So, it’s Obama versus McCain. A year ago the “experts” told us that Rudy Giuliani and Hillary Clinton would be accepting their party’s nominations this summer. Rudy didn’t make it out of Florida. Clinton stuck around all the way to the last primary, but in the end discovered that her Back to the Future campaign had as much appeal as the movies of the same name. Democratic primary voters opted for “change” which apparently means young, good looking and not named Clinton.
So, once again the experts got it wrong. Predicting the future is impossible and the only way to improve your odds would appear to be choosing the opposite path of the pundits. And so it goes with economic predictions as well. Recession, which seemed a sure thing to the press and the vast majority of economists a few months ago, has still not arrived. The economy, stubborn thing that it is, refuses to roll over despite high oil prices, falling home prices, rising food prices, imploding bank balance sheets and the rhetoric of politicians intent on re-election.
To be fair to the pessimists, there is some debate over the accuracy of the economic statistics that are reported by the government. The tame inflation reported in the official statistics contrasts sharply with the disgusted looks on the faces of real people at the pump or checkout line. And if the inflation numbers are suspect, then the official GDP statistics don’t reflect reality, but rather some funhouse mirror version of the economy. I don’t disagree with this view; the economy is not growing nearly as much as anyone would like and likely less than the official numbers. On the other hand, we aren’t on the precipice of the Great Depression Part II (Buddy Can You Spare a $100) either.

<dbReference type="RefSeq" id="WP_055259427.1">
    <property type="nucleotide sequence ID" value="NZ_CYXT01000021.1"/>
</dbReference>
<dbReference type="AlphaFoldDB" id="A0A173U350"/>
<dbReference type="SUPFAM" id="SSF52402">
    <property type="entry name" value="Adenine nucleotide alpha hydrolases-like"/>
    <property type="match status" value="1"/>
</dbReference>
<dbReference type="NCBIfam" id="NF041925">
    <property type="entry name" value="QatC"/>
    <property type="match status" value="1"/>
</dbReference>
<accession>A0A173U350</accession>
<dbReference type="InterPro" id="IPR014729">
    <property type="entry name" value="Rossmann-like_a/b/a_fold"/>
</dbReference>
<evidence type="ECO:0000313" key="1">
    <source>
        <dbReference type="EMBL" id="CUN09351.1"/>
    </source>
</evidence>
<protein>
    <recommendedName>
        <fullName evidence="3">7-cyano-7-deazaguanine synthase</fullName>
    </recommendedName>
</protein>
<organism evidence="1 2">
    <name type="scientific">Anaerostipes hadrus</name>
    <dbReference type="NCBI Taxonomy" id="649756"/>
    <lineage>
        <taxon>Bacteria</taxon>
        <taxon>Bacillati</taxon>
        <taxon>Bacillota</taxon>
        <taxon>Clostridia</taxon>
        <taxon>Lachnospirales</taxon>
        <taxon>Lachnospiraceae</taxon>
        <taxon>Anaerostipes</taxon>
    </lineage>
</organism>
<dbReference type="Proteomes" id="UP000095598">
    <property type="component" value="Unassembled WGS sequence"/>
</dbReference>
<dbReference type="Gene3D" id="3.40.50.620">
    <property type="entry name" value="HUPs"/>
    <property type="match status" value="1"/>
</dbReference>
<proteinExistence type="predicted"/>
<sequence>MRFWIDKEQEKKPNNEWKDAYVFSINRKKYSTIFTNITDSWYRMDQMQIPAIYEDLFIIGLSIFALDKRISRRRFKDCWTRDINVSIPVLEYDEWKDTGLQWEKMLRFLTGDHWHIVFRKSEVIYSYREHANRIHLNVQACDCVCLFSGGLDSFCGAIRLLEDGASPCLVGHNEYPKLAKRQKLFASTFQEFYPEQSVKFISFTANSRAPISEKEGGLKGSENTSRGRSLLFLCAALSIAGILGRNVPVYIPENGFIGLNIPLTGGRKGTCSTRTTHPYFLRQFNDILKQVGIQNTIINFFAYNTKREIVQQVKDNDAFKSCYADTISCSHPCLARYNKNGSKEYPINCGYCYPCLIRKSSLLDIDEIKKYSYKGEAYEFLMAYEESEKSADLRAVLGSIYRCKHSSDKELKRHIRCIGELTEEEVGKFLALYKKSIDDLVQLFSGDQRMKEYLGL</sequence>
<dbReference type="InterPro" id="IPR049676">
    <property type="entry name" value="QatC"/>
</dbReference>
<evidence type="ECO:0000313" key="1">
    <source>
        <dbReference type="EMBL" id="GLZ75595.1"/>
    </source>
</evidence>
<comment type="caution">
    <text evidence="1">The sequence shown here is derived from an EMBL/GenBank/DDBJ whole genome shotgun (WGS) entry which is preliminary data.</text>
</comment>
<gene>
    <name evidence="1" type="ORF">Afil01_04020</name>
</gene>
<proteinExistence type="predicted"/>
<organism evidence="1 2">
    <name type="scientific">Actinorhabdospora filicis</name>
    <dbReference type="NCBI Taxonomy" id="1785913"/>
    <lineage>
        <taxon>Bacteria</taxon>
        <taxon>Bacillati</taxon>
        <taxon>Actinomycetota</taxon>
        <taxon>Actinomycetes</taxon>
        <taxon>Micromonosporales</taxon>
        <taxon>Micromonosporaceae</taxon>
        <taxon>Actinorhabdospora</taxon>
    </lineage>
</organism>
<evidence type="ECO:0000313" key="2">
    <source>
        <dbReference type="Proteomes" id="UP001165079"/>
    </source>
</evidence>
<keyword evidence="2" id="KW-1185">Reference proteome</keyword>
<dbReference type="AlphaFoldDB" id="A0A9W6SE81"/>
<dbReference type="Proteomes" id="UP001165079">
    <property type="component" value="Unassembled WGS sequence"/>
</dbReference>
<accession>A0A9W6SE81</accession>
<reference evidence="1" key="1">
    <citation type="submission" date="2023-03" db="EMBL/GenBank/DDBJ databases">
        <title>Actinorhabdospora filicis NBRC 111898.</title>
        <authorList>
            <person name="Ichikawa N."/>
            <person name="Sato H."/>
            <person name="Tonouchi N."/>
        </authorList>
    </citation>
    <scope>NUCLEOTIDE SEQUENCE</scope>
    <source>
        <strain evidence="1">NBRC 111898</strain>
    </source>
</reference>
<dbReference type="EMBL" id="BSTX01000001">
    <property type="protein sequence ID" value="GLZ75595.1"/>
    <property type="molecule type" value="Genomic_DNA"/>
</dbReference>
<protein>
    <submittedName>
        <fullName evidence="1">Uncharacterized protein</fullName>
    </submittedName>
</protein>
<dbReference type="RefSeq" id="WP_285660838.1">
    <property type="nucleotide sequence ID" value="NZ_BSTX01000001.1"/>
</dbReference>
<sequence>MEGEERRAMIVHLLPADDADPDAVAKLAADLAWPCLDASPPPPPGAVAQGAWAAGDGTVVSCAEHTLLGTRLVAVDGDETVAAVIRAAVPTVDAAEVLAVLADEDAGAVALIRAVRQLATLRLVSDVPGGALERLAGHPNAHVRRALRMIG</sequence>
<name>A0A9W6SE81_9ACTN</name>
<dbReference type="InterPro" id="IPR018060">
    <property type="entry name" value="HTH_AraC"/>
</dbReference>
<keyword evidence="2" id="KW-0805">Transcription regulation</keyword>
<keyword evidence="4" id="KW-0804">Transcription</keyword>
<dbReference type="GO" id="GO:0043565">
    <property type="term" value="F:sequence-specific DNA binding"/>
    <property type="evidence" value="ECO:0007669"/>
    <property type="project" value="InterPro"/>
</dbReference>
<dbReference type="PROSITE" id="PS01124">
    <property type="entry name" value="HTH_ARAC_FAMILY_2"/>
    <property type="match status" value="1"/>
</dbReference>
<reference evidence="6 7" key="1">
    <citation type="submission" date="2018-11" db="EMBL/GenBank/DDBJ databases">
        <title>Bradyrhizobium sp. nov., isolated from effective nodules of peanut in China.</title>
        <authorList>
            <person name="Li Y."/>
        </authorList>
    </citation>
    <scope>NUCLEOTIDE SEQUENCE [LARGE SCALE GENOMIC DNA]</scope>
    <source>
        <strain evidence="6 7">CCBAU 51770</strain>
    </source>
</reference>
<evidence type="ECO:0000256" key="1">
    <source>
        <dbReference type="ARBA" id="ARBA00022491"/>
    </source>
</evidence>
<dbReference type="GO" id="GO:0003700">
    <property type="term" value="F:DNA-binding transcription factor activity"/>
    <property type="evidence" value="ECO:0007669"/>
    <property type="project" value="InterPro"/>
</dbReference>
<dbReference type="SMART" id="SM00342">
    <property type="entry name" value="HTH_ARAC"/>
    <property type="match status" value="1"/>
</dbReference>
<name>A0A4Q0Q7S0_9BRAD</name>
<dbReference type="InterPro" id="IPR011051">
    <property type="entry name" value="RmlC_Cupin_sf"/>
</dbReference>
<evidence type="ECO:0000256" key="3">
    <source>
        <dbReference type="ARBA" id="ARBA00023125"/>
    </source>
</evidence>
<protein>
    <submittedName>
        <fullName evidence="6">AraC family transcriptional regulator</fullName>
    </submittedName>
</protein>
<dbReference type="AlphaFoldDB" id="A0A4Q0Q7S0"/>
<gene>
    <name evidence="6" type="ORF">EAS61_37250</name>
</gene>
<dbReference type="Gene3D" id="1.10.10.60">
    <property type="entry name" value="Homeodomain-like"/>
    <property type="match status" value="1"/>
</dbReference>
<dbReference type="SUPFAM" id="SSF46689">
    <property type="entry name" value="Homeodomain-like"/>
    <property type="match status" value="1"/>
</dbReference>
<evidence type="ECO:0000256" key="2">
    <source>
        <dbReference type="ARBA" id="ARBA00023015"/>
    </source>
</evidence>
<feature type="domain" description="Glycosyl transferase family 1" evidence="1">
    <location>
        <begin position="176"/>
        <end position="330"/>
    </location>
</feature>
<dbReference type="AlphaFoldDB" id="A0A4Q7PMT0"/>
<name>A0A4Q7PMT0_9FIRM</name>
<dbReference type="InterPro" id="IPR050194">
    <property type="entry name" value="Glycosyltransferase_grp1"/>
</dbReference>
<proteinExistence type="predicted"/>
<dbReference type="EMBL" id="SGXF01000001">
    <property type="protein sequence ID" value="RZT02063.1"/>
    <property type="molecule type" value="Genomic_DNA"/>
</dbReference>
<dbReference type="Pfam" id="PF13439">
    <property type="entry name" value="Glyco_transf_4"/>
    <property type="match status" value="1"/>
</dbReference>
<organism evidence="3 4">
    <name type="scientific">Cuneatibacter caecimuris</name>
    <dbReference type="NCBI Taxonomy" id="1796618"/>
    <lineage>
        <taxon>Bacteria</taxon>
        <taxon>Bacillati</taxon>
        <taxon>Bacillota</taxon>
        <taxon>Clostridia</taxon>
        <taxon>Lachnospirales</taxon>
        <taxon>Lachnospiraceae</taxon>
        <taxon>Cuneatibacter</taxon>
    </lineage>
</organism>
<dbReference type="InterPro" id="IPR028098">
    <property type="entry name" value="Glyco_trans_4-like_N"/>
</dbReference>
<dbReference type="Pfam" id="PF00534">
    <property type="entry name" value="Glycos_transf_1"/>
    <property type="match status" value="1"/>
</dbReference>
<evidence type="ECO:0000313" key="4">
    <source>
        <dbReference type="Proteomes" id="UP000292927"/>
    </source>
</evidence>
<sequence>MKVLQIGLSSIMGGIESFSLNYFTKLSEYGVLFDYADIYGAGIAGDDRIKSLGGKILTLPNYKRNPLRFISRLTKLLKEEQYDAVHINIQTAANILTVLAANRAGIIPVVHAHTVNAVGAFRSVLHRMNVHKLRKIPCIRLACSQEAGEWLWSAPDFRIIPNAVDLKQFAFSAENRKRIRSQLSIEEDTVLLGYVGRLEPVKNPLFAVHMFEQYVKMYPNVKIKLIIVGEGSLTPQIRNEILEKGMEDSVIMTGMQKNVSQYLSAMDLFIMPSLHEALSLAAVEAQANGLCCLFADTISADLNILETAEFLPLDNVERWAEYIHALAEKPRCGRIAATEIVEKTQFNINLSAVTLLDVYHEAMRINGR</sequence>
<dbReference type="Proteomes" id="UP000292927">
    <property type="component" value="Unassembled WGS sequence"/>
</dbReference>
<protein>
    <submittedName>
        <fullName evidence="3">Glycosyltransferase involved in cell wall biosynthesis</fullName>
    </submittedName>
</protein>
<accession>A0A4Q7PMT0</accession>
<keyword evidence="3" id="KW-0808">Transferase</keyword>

I finished writing the update prior to the employment report and oil spike on Friday. I considered some revisions but in the end I decided that the thesis is still intact. The oil spike on Friday was driven by short covering; the selloff in the dollar in the wake of Trichet's comments had a direct impact on the oil market. The employment report, while not great, was not the disaster that some were talking about. Most of the rise in the unemployment rate was due to younger workers entering the workforce (teenagers looking for summer jobs or recent graduates). For teenagers who can't find jobs, they can probably thank Congress; the rise in the minimum wage is not a free lunch.
Oil is giving back some of last week's rally and the dollar is up today. Stocks have rebounded (at least as I write this we're still up) some. What we got last week was a lot of volatility without much movement in the end. Since last Wednesday, the Dow is down a little over 100 points.
Our portfolio models all include commodities and we have benefited from the boom. Our portfolios are up for the year even after Friday's sell off.